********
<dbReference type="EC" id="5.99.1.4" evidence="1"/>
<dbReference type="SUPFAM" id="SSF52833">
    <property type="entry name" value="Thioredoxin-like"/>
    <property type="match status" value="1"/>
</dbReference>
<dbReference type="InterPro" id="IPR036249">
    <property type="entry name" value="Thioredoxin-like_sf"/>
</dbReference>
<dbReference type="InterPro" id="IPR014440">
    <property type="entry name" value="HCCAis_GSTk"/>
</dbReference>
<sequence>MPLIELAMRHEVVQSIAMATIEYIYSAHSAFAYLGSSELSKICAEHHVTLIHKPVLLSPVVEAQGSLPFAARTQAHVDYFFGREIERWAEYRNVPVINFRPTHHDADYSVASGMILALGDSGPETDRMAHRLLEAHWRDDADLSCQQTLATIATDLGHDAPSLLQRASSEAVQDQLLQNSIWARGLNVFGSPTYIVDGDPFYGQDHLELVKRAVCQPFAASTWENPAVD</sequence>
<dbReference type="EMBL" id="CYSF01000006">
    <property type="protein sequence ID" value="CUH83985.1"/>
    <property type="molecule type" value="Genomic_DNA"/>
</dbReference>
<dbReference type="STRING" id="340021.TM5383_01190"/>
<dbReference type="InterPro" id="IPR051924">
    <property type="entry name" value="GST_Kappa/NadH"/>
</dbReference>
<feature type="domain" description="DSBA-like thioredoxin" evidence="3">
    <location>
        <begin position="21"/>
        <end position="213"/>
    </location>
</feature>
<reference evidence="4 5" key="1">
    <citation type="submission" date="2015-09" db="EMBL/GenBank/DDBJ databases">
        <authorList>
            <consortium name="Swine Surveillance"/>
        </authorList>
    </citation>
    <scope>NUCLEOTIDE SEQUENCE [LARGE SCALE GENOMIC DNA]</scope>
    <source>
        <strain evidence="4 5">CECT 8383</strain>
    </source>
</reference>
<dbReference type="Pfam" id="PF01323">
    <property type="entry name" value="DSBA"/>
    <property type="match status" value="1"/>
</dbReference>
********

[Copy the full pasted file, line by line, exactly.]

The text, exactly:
<dbReference type="EC" id="5.99.1.4" evidence="1"/>
<dbReference type="SUPFAM" id="SSF52833">
    <property type="entry name" value="Thioredoxin-like"/>
    <property type="match status" value="1"/>
</dbReference>
<dbReference type="InterPro" id="IPR036249">
    <property type="entry name" value="Thioredoxin-like_sf"/>
</dbReference>
<dbReference type="InterPro" id="IPR014440">
    <property type="entry name" value="HCCAis_GSTk"/>
</dbReference>
<sequence>MPLIELAMRHEVVQSIAMATIEYIYSAHSAFAYLGSSELSKICAEHHVTLIHKPVLLSPVVEAQGSLPFAARTQAHVDYFFGREIERWAEYRNVPVINFRPTHHDADYSVASGMILALGDSGPETDRMAHRLLEAHWRDDADLSCQQTLATIATDLGHDAPSLLQRASSEAVQDQLLQNSIWARGLNVFGSPTYIVDGDPFYGQDHLELVKRAVCQPFAASTWENPAVD</sequence>
<dbReference type="EMBL" id="CYSF01000006">
    <property type="protein sequence ID" value="CUH83985.1"/>
    <property type="molecule type" value="Genomic_DNA"/>
</dbReference>
<dbReference type="STRING" id="340021.TM5383_01190"/>
<dbReference type="InterPro" id="IPR051924">
    <property type="entry name" value="GST_Kappa/NadH"/>
</dbReference>
<feature type="domain" description="DSBA-like thioredoxin" evidence="3">
    <location>
        <begin position="21"/>
        <end position="213"/>
    </location>
</feature>
<reference evidence="4 5" key="1">
    <citation type="submission" date="2015-09" db="EMBL/GenBank/DDBJ databases">
        <authorList>
            <consortium name="Swine Surveillance"/>
        </authorList>
    </citation>
    <scope>NUCLEOTIDE SEQUENCE [LARGE SCALE GENOMIC DNA]</scope>
    <source>
        <strain evidence="4 5">CECT 8383</strain>
    </source>
</reference>
<dbReference type="Pfam" id="PF01323">
    <property type="entry name" value="DSBA"/>
    <property type="match status" value="1"/>
</dbReference>